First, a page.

National / International News
Hayat Boumeddiene, wife of one of the Paris gunmen, has reportedly fled to Syria. As Vivienne Walt of Time notes, Boumeddiene is part of a trend of hundreds of Western women traveling to Syria.
The magazine Charlie Hebdo published its latest edition in Paris on Wednesday. It was purchased by hundreds of thousands of Parisians as a gesture of support, selling out at many outlets.
In a YouTube video, Nasr al-Ansi, a leader of Al-Qaida in the Arabian Peninsula, said the attack was in vengeance for the Prophet Muhammad.
A new study published on Wednesday finds that local taxes are hitting low-wage earners much harder than wealthy individuals.
According to the Institute on Taxation and Economic Policy, the poorest 20 percent of Americans pay an average of 10.9 percent of their income in state and local taxes, while the top one percent pay 5.4 percent.
Meg Wiehe is the institute’s state tax policy director. This is not only bad policy, she says it’s bad for state budgets.
"That's because the more income that goes to the wealthy, and the lower a state's tax on the wealthy, the slower the states revenue could grow over time," says Wiehe.The Institute on Taxation and Economic Policy
The report also found that so-called “low tax” states, like Washington, Kansas, Texas and Florida, actually place the highest burden on the poor.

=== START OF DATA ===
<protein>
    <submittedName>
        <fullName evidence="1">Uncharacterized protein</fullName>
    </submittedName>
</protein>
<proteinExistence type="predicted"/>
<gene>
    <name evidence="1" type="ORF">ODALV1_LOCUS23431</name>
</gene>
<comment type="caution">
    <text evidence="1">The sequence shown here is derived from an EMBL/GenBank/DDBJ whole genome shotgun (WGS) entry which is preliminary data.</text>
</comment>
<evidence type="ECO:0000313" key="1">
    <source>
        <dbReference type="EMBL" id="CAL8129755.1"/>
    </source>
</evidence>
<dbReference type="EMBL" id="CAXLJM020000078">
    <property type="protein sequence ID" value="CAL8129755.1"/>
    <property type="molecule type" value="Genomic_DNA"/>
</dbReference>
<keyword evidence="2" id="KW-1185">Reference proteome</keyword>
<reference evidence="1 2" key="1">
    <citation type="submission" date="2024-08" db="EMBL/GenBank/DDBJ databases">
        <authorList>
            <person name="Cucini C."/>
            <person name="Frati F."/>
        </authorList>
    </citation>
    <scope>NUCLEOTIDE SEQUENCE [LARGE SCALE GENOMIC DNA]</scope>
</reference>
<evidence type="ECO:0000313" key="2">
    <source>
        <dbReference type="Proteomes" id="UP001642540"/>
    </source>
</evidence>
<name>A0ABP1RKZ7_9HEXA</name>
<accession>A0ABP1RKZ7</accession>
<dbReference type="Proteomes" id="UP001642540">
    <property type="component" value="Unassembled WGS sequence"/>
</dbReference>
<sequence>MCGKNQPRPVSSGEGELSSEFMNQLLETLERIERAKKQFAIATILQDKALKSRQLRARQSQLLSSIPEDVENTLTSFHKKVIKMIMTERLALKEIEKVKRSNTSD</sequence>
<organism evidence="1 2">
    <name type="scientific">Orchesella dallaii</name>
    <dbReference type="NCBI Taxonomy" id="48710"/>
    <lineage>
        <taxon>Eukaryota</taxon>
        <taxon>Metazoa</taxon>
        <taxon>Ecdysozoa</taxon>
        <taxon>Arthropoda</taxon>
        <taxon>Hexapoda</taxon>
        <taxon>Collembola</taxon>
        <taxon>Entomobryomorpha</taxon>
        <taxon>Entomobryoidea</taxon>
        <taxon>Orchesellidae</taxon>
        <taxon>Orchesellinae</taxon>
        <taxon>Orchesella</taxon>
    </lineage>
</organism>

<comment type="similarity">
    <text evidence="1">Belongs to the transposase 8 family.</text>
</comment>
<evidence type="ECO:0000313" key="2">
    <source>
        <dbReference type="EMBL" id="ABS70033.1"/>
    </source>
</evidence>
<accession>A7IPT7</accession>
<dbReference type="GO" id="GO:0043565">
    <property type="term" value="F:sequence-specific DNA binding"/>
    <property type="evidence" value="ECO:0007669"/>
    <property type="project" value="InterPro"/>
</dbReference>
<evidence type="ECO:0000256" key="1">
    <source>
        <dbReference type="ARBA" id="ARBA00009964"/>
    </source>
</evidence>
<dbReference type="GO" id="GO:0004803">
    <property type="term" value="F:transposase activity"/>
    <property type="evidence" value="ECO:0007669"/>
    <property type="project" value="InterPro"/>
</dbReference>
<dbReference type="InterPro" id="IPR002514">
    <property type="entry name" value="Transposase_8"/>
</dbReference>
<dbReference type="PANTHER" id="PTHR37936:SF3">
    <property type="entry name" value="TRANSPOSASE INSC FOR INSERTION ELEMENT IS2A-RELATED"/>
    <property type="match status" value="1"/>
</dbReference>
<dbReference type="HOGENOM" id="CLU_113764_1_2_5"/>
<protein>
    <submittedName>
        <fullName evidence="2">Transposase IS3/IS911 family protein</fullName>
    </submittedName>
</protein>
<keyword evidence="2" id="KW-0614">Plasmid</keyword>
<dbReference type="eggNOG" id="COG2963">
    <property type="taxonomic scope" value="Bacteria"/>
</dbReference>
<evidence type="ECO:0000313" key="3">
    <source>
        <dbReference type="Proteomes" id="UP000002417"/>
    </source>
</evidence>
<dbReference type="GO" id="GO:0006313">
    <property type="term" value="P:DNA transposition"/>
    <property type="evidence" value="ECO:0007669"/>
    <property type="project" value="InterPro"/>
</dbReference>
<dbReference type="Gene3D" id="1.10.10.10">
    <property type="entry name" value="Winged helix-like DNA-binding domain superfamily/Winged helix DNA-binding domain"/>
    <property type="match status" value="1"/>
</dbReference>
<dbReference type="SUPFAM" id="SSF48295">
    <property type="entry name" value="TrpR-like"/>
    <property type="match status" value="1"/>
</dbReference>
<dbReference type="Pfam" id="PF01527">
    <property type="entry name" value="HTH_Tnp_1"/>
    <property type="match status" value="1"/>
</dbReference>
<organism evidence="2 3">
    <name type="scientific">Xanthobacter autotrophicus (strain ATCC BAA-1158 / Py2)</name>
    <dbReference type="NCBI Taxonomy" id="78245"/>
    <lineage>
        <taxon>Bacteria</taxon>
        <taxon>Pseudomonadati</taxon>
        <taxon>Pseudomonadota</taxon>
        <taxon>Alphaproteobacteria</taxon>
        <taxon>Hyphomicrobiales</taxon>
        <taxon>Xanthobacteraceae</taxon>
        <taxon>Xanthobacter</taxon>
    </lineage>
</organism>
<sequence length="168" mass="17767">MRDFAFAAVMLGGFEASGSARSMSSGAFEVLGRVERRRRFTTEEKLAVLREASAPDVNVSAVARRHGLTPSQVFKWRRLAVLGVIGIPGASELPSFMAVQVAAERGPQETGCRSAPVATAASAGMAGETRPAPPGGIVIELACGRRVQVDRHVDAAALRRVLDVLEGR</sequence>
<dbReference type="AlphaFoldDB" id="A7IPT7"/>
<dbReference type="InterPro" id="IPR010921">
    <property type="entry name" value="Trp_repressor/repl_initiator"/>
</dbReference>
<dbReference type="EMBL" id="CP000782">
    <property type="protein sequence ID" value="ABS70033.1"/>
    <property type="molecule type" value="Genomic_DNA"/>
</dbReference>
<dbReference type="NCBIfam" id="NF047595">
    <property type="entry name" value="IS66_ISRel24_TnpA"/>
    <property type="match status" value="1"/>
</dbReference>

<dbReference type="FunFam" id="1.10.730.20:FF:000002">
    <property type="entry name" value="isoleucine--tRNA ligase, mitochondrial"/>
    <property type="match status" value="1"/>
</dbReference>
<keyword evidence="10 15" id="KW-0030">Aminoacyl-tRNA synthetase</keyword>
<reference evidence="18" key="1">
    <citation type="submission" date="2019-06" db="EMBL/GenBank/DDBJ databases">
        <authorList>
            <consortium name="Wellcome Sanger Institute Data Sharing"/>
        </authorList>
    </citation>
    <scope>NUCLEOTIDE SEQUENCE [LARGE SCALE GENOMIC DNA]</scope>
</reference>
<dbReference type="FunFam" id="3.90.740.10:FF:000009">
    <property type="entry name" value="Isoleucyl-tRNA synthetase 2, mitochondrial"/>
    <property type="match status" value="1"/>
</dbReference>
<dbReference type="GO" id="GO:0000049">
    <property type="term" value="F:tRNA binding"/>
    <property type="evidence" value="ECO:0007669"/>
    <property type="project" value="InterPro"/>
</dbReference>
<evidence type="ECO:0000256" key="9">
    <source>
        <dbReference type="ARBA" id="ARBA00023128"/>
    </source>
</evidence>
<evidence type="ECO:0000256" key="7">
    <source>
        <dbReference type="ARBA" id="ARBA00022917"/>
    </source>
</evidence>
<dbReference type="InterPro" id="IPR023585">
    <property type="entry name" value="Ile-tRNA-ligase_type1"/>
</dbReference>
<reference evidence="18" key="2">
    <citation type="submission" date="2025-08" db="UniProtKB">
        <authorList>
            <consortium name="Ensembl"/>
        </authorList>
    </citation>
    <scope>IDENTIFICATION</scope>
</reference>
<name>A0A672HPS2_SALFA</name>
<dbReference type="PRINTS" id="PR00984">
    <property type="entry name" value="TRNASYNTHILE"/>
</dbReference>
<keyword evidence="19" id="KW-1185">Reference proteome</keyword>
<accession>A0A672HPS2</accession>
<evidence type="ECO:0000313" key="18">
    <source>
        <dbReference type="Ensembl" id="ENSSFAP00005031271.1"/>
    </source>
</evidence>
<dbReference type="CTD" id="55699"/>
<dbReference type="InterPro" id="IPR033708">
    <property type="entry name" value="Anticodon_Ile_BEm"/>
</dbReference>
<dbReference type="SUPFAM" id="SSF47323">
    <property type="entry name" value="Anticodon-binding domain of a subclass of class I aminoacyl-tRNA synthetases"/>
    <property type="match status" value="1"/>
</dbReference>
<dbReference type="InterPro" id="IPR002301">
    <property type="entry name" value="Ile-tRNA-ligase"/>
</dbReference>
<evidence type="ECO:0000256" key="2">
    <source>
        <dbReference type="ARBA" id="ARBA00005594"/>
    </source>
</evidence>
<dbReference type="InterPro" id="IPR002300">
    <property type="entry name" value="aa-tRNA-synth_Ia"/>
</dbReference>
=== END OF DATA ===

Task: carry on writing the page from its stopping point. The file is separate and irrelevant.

The reason behind this imbalance, claims Wiehe, is due to the fact states and cities rely heavily on sales and property tax, and specific excise taxes on things like gas, cigarettes and alcohol.
ITEP claims that this creates a “regressive” tax structure, which is a bad idea from a policy perspective because it means the less you make the more you pay.
But not everyone thinks all regressive taxes amount to bad policy.
“The purpose of it is as a user fee for local public schools and local public services like police. So state and local tax systems are not supposed to be progressive,” says Economist Chris Edwards with the Cato Institute.
Edwards says the Federal income tax system does tax wealthier people at higher rates, which is the appropriate place for these kinds of graduated rate structures. He also claims the report ignores the benefits of low taxes on competitiveness and job creation, all of which benefit the poor and middle class.
Valentine's Day is a month away, but stores have been hawking hearts and stuffed animals since the day after Christmas. But lest you forget, here's a friendly reminder that the holiday is actually about showing your appreciation for the one you love ... by giving them chocolate.
But is our increasing demand for chocolate, paired with a shortage of resources to grow it, endangering the sweet treat? Mark Schatzker thinks so. He's a contributing writer for Bloomberg Pursuits magazine, and author behind "Chocolate: can science save the world's most endangered treat?"
Click the media player above to hear more.
The NCAA—college-sports’ governing body—has its big annual convention in Washington, D.C., this week. Now that Ohio State has won the first-ever national college-football championship against the University of Oregon, and the new post-season playoffs have proven to be a ratings hit on ESPN, the NCAA will be talking about ways to let some schools increase financial support for scholarship athletes.